What Britvic and O2 can teach brands about building customer relationships

From innovative pursuits to personalisation, Marketing Week finds out what brands like O2 and Britvic can teach marketers about forming long-lasting customer relationships.

1)    Focus on your brand’s human side

Forget about “customer is king”. Brands should treat their customers like friends instead, advocates Dragon’s Den investor Deborah Meaden.

Speaking at Europe’s Customer Festival in London today (8 September), Meaden said that today’s democratised environment means brands have to act much more intelligently.

“Marketing becomes a lot easier, as we stop thinking of them as customers and start seeing them as friends,” she said.

Throughout the customer journey, brands should focus on their human side.

“The way we evolve relationships with each other is how we should evolve relationships with our products. It’s about honesty,” Meaden added.

Besides building relationships with customers, brands need to also forge interdepartmental bonds. Successful companies look across their organisations and break down any silos.

“It’s about getting everyone in a room, and asking each department what customers find important from their point of view. This can heavily differ between divisions,” she said.

2)    Your brand should matter to people

Besides forming close relationships with consumers, brands should also aim to matter to people, said Britvic’s chief marketing officer Matthew Barwell.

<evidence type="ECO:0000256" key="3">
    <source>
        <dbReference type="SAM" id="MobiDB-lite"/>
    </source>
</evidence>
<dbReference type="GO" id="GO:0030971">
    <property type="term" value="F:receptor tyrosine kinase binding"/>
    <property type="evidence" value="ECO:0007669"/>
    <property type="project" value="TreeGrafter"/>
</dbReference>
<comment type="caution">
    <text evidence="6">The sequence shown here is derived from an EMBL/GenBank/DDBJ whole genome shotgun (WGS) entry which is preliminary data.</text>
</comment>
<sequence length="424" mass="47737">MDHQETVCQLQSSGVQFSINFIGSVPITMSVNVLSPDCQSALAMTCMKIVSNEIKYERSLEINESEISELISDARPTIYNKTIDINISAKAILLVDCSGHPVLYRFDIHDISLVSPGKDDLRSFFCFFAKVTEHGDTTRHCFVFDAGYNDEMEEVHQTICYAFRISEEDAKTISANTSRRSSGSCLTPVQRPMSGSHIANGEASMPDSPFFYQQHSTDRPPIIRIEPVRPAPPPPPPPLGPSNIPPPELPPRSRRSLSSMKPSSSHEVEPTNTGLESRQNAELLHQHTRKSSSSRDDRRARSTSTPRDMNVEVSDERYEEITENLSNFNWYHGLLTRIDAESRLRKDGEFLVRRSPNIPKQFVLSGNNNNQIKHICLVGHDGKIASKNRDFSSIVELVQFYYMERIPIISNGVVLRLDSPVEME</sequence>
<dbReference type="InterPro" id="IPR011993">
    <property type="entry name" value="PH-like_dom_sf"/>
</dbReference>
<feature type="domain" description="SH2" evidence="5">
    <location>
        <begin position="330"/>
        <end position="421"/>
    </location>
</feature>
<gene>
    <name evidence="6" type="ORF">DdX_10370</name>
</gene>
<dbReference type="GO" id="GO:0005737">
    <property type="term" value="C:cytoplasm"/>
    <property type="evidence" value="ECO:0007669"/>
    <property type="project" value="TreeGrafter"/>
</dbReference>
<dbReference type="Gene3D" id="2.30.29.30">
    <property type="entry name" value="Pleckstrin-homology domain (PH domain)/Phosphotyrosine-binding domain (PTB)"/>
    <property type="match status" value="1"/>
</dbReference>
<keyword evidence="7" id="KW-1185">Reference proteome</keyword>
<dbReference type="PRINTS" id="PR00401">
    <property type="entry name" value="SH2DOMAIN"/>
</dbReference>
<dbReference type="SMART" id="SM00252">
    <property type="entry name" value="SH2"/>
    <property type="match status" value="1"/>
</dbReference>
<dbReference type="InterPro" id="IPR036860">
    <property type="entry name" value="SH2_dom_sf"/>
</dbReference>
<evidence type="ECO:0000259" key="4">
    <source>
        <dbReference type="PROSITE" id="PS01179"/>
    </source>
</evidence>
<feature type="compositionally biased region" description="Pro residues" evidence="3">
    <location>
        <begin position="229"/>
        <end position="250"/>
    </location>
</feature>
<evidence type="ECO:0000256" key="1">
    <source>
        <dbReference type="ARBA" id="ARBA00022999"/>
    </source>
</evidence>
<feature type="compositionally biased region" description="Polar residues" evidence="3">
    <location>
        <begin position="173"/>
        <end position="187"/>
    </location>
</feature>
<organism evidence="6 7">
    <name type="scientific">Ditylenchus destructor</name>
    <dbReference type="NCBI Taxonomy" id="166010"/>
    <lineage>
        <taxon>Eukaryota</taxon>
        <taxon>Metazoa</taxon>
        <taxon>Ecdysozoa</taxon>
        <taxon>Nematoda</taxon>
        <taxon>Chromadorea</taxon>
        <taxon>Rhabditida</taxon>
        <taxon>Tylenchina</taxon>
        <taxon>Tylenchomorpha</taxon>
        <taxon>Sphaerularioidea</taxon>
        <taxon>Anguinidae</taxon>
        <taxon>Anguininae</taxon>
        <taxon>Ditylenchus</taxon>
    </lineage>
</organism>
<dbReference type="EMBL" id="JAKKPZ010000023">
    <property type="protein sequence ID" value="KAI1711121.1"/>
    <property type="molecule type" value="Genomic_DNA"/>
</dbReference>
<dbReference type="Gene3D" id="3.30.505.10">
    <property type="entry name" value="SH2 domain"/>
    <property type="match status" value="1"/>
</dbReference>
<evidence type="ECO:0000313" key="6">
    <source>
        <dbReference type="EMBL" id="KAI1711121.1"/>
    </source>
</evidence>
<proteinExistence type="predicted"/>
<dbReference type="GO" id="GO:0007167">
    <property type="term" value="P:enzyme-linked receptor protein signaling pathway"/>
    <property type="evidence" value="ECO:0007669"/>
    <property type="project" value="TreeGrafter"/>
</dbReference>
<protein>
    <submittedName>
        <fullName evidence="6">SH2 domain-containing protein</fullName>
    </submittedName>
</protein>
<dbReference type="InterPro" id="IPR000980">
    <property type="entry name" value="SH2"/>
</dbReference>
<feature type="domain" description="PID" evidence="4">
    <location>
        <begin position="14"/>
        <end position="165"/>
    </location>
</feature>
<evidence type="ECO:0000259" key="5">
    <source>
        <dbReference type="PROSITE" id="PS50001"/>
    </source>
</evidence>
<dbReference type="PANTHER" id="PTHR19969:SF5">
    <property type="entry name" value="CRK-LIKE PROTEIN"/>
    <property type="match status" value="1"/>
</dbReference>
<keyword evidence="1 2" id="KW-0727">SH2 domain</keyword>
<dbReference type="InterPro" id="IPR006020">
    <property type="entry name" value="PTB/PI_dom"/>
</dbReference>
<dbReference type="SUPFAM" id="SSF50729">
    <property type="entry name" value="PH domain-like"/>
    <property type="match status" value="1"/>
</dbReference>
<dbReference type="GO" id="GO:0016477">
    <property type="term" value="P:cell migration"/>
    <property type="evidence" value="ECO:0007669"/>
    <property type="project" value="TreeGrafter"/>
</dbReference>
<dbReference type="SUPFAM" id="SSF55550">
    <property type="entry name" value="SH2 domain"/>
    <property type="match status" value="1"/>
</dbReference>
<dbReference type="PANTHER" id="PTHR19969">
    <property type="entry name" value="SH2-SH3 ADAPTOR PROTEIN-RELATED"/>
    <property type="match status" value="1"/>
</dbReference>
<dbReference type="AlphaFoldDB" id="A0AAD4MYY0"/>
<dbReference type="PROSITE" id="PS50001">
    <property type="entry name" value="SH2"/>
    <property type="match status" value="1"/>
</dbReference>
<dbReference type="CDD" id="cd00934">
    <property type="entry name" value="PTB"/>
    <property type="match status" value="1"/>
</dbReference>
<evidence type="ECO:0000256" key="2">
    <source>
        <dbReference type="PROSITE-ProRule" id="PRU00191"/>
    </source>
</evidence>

“We may not be the biggest or outspend our competitors, but we can be the most dynamic, creative and admired,” he commented.

“In a FMCG world, to matter to more people is fundamental in achieving that vision.”

Britvic pursues this ambition through personalisation, emotional engagement and innovation.

Brands also need to show up consistently, which is where Barwell admits Robinsons previously went wrong.

“When trying to build emotional engagement, it’s important to be consistent and have people with you on that journey,” he added.

“Change can get in the way of that journey. It’s tempting to always keep moving forward.”

3)    Innovate on behalf of your customer

Innovation has been equally important to O2. In 2001, the company was given six months to turn itself around. “Not great in terms of prognosis,” said Nina Bibby, Telefonica’s marketing and consumer director.

As the company had nothing to lose, it focused heavily on innovation. 

Looking at its data, the brand found that the busiest hour to send texts was between 7-8pm. As a result, O2 decided to make texts within that hour free.

It also found that on average people call three numbers most frequently, which is why O2 offered 50% off on those numbers.

“Once again, we aimed to innovate on behalf of the customer,” she commented.

In 2013, the company faced heavy competition from value players, chat-style apps like WhatsApp, as well as a bout of new regulations.

“Excitement was generated by the likes of Apple and Facebook, not by us. We decided to make a change and redefine our brand purpose,” she said.

O2 took a more caring approach, stating its renewed brand mission as: “Possibilities of technology should be open to all”.

It also launched its O2 Guru service, which is solely focused on helping consumers and isn’t supported by any sales targets. Once its customers were made aware of the service, brand trust increased by 10%.

“Through our innovations, we saw that people were more likely to buy and stay with us,” Bibby concluded.

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